It’s skiing season – helmets on, please

February 15, 2011 by  
Filed under BRAIN

It is that time of the year gain. All over Switzerland as well as in other parts of Europe, families are heading to the mountains. It is the annual 2-week winter sports holidays school break. Of course the skiing season started long before – late November/early December. But for sure, in the next 2 weeks, the slopes will be crowded with young skiers and snowboarders and sledgers. And for sure, the number of accidents will spike up.

The question comes up every year and no definite answer in sight. Should helmets be mandatory on the snow slopes? I mean, in most countries, motorcycle helmets are mandatory for everyone and bicycle helmets for kids. So why not when skiing or snowboarding?

The well-publicized 2009 fatal accident of actress Natasha Richardson added fuel to the debate in US. In Europe, a fatal accident involving a young mother and a German politician in the same year also attracted a lot of publicity. Some statistics to ponder on:

Almost 1.5 million Americans suffer from brain trauma each year. 50,000 of these cases are fatal. Studies have shown that on the slopes the following account for head injuries (from BBC):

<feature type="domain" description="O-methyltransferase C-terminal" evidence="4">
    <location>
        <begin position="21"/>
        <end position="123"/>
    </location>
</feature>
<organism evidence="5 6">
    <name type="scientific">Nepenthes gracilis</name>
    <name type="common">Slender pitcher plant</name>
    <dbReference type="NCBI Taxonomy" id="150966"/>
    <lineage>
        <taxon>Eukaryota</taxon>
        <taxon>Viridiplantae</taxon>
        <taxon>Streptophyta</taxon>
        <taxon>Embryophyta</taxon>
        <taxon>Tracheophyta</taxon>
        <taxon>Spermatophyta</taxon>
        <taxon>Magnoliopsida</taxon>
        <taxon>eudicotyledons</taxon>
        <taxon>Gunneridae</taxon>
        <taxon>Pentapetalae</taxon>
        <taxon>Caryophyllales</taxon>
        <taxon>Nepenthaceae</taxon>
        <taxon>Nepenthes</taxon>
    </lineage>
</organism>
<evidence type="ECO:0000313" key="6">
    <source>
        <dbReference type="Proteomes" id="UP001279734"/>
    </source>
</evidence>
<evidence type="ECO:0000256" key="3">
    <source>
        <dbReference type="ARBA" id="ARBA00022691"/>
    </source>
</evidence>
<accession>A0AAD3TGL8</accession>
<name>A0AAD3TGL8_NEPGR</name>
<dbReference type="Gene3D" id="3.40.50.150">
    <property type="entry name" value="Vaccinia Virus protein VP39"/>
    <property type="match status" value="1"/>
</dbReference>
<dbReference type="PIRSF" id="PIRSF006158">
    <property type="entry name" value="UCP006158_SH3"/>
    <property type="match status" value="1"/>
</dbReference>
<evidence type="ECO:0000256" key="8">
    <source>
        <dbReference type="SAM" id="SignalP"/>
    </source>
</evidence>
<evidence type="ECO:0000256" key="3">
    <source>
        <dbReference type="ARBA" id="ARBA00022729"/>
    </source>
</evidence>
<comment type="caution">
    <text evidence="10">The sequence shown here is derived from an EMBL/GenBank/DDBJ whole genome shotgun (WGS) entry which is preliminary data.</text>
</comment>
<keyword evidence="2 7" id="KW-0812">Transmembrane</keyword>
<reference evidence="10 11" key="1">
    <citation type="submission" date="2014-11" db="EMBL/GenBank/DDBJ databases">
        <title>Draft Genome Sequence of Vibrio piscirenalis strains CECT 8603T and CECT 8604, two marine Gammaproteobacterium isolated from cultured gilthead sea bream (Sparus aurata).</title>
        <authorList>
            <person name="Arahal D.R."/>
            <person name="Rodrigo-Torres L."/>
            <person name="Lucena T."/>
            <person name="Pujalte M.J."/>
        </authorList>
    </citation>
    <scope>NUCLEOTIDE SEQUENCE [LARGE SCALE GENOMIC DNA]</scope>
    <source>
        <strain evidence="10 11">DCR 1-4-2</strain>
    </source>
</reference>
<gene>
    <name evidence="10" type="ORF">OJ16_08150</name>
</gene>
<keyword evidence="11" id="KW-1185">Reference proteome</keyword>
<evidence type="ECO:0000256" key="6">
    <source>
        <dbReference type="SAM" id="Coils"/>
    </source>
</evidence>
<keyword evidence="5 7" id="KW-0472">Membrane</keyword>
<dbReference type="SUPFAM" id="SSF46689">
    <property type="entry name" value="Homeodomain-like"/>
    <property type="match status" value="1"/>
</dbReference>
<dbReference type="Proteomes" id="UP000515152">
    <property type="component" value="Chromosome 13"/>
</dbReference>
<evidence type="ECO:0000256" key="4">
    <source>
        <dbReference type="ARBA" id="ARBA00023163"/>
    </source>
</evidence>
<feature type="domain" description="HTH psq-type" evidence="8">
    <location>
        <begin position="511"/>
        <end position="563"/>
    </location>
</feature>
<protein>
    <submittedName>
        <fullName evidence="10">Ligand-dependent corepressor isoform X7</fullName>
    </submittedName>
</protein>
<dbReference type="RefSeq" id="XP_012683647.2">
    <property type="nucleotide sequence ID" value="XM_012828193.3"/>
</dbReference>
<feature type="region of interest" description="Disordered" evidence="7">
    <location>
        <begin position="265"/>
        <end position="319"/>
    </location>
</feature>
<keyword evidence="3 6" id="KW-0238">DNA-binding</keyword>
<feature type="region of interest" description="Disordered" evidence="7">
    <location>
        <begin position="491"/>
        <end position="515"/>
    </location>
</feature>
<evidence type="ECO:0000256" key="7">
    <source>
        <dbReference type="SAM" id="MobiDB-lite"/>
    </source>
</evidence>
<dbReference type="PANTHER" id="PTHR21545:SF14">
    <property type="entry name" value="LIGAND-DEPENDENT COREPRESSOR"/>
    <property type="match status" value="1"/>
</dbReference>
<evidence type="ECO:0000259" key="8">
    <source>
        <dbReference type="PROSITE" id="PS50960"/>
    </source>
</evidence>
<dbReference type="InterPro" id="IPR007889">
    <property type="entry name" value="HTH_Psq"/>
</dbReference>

• 74% – skiers hit their head on the snow
  • 10% – collision with other skiers
  • 13% – collision with fixed objects such as a tree

Can helmets lower the mortality figures?

Here are what the scientists have to say (source: BBC):

In a more report in the British Medical journal:

Ski helmets reduce head injuries by 35% in adults and 59% in children under 13.

According to an Austrian study:

Between 9 and 19% of all skiing injuries reported by Austrian ski patrols and emergency departments are head injuries – and severe head injuries, including traumatic brain injury, are a leading cause of death in winter sports.

Yet another study found that:

Adults and children, of all ages, wearing a helmet while skiing were significantly less likely than those without a helmet to have a head injury.

A lot of people are actually wearing helmets voluntarily. According to the US National Ski Areas Association, 43% of skiers and snowboarders wear helmets. Helmet use is actually popular among well-skilled skiers and obligatory in Austria for skiers under 16.

So what do you think? Should helmets be obligatory?

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NOTE: The contents in this blog are for informational purposes only, and should not be construed as medical advice, diagnosis, treatment or a substitute for professional care. Always seek the advice of your physician or other qualified health professional before making changes to any existing treatment or program. Some of the information presented in this blog may already be out of date.